…Obe­sity is just one of a large num­ber of health prob­lems that afflict less intel­li­gent indi­vid­u­als, increase their mor­tal­i­ty, and decrease their life expectancy (7-9)…Thus, rel­a­tive to their less intel­li­gent coun­ter­parts, more intel­li­gent chil­dren are more likely to grow up to espouse the evo­lu­tion­ar­ily novel val­ues of left­-wing lib­er­al­ism or athe­ism (13); to be noc­tur­nal (15); to con­sume the evo­lu­tion­ar­ily novel sub­stances of alco­hol, tobac­co, and psy­choac­tive drugs (16); to pre­fer evo­lu­tion­ar­ily novel instru­men­tal music such as clas­si­cal and light music (17); and regard­less of their genetic and hor­monal pre­dis­po­si­tion, to engage in evo­lu­tion­ar­ily novel homo­sex­ual behav­ior (18)…The avail­able evi­dence sug­gests that more intel­li­gent indi­vid­u­als are more likely to exer­cise more fre­quently than less intel­li­gent indi­vid­u­als (21,22)…­Con­sis­tent with the pre­dic­tion of the Hypoth­e­sis, Teas­dale et al. (23) report that, among a sam­ple of 26,274 young Dan­ish men, intel­li­gence and body-mass index (BMI) are sig­nifi­cantly neg­a­tively cor­re­lated even net of edu­ca­tion.

  • Batty GD, Deary IJ, Got­tfred­son LS. Pre­mor­bid (early life) IQ and later mor­tal­ity risk: sys­tem­atic review. Ann Epi­demiol 2007;17:278-288.
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  • Kanazawa S. Mind the gap…in intel­li­gence: reex­am­in­ing the rela­tion­ship between inequal­ity and health. Br J Health Psy­chol 2006;11:623-642
  • Kanazawa S. Why lib­er­als and athe­ists are more intel­li­gent. Soc Psy­chol Q 2010; 73:33-57
  • Kanazawa S, Perina K. Why night owls are more intel­li­gent. Pers Indi­vid Differ­ences 2009;47:685-690
  • Kanazawa S, Hell­berg JEEU. Intel­li­gence and sub­stance use. Rev Gen Psy­chol 2010;14:382-396
  • Kanazawa S, Perina K. Why more intel­li­gent indi­vid­u­als like clas­si­cal music. J Behav­ior Decis Mak­ing 2012;25:264-275.
  • Kanazawa S. Intel­li­gence and homo­sex­u­al­i­ty. J Biosoc Sci 2012;44:595-623.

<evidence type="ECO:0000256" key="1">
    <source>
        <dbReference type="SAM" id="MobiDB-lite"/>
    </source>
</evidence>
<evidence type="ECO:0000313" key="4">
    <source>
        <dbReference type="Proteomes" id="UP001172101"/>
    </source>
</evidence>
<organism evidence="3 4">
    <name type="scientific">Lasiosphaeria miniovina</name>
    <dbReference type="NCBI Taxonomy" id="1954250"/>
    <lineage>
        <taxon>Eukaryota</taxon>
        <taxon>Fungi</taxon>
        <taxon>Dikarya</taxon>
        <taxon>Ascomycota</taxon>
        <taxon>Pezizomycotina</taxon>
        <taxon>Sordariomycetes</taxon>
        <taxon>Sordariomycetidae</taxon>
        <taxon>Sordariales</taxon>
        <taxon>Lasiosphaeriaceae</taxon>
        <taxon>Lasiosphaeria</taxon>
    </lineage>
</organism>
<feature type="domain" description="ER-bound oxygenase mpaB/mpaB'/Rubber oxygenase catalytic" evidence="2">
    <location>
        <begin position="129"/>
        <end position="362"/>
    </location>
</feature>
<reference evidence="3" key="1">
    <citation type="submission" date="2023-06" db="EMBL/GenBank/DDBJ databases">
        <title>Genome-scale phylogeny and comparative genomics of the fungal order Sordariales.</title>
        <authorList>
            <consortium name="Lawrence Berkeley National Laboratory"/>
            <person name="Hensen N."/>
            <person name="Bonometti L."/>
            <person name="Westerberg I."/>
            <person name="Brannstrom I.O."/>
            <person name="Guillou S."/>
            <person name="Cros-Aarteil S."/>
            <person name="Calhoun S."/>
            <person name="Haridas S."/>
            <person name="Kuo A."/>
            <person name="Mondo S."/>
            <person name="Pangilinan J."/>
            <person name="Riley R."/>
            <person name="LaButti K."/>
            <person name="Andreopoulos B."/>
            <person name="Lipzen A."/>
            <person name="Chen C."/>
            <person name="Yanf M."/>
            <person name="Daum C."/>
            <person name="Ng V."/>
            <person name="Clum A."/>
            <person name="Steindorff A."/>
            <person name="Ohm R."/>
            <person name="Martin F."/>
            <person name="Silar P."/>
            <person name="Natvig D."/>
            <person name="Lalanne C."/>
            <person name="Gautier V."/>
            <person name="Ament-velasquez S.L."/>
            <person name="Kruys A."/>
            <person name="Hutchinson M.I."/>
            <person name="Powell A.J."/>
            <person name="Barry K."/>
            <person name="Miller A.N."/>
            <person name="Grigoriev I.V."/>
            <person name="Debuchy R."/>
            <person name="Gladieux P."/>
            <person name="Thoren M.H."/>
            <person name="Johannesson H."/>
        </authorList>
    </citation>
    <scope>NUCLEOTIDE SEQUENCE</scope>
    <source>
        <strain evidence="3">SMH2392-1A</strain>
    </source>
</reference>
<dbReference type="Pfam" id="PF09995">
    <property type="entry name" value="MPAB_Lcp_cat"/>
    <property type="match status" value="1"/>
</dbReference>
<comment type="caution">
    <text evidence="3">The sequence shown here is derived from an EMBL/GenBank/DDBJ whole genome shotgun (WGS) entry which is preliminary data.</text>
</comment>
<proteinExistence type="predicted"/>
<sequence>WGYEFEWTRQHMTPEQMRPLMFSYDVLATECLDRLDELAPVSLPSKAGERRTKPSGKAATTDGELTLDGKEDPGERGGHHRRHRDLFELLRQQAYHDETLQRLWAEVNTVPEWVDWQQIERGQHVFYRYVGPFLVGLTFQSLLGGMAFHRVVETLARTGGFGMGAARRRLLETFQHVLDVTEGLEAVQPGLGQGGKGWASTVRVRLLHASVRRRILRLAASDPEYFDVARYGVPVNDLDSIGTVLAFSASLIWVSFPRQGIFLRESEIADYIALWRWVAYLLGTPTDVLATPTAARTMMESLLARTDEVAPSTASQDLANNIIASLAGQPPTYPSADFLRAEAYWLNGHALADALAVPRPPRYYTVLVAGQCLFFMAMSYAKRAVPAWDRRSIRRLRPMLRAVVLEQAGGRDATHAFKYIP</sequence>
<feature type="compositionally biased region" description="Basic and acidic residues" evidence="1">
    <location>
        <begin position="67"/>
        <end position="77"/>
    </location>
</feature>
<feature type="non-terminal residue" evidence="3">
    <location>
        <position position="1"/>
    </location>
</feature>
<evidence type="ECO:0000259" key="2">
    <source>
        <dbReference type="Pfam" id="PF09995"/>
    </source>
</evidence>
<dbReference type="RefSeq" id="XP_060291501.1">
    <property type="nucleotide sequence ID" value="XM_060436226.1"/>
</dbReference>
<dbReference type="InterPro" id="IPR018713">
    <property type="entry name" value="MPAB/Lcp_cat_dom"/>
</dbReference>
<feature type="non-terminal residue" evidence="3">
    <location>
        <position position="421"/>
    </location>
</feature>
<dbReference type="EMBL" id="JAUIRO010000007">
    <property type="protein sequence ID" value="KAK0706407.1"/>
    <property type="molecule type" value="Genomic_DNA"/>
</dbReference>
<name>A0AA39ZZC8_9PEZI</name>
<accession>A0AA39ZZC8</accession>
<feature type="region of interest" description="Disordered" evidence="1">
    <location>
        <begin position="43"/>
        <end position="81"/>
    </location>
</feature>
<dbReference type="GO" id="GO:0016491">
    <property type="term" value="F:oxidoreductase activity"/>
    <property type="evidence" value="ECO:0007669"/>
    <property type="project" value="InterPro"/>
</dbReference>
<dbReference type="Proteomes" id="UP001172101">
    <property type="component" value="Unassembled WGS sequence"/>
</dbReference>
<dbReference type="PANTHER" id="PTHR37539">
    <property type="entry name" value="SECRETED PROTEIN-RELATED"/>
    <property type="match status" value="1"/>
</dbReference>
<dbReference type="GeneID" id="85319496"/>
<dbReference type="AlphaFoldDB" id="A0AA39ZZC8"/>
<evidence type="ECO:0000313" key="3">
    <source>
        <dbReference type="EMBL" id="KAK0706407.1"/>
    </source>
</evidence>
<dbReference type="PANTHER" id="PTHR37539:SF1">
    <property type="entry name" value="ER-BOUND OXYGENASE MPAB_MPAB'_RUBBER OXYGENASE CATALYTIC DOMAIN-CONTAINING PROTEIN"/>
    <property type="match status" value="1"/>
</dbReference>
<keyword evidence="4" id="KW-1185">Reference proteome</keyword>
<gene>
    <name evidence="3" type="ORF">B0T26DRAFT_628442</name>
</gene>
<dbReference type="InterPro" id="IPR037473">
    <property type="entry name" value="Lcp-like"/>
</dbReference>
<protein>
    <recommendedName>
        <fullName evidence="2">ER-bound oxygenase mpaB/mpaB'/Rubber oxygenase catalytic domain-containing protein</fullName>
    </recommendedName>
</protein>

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  • Teas­dale TW, Sørensen TIA, Stunkard AJ. Intel­li­gence and edu­ca­tional level in rela­tion to body mass index of adult males. Hum Biol 1992;64:99-106.

, Yeo et al 2011

Phe­no­typic vari­a­tion in human intel­lec­tual func­tion­ing shows sub­stan­tial her­i­tabil­i­ty, as demon­strated by a long his­tory of behav­ior genetic stud­ies. Many recent mol­e­c­u­lar genetic stud­ies have attempted to uncover spe­cific genetic vari­a­tions respon­si­ble for this her­i­tabil­i­ty, but iden­ti­fied effects cap­ture lit­tle vari­ance and have proven diffi­cult to repli­cate. The present study, moti­vated an inter­est in “muta­tion load” emerg­ing from evo­lu­tion­ary per­spec­tives, exam­ined the impor­tance of the num­ber of rare (or infre­quent) copy num­ber vari­a­tions (CNVs), and the total num­ber of base pairs included in such dele­tions, for psy­cho­me­t­ric intel­li­gence. Genetic data was col­lected using the Illu­mina 1MDuoBead­Chip Array from a sam­ple of 202 adult indi­vid­u­als with alco­hol depen­dence, and a sub­set of these (N = 77) had been admin­is­tered the Wech­sler Abbre­vi­ated Scale of Intel­li­gence (WASI). After remov­ing CNV out­liers, the impact of rare genetic dele­tions on psy­cho­me­t­ric intel­li­gence was inves­ti­gated in 74 indi­vid­u­als. The total length of the rare dele­tions sig­nifi­cantly and neg­a­tively pre­dicted intel­li­gence (r = −.30, p = .01). As prior stud­ies have indi­cated greater her­i­tabil­ity in indi­vid­u­als with rel­a­tively higher parental socioe­co­nomic sta­tus (SES), we also exam­ined the impact of eth­nic­ity (Anglo/White vs. Oth­er), as a proxy mea­sure of SES; these groups did not differ on any genetic vari­able. This cat­e­gor­i­cal vari­able sig­nifi­cantly mod­er­ated the effect of length of dele­tions on intel­li­gence, with larger effects being noted in the Anglo/White group. Over­all, these results sug­gest that rare dele­tions (be­tween 5% and 1% pop­u­la­tion fre­quency or less) adversely affect intel­lec­tual func­tion­ing, and that pleiotropic effects might partly account for the asso­ci­a­tion of intel­li­gence with health and men­tal health sta­tus. Sig­nifi­cant lim­i­ta­tions of this research, includ­ing issues of gen­er­al­iz­abil­ity and CNV mea­sure­ment, are dis­cussed.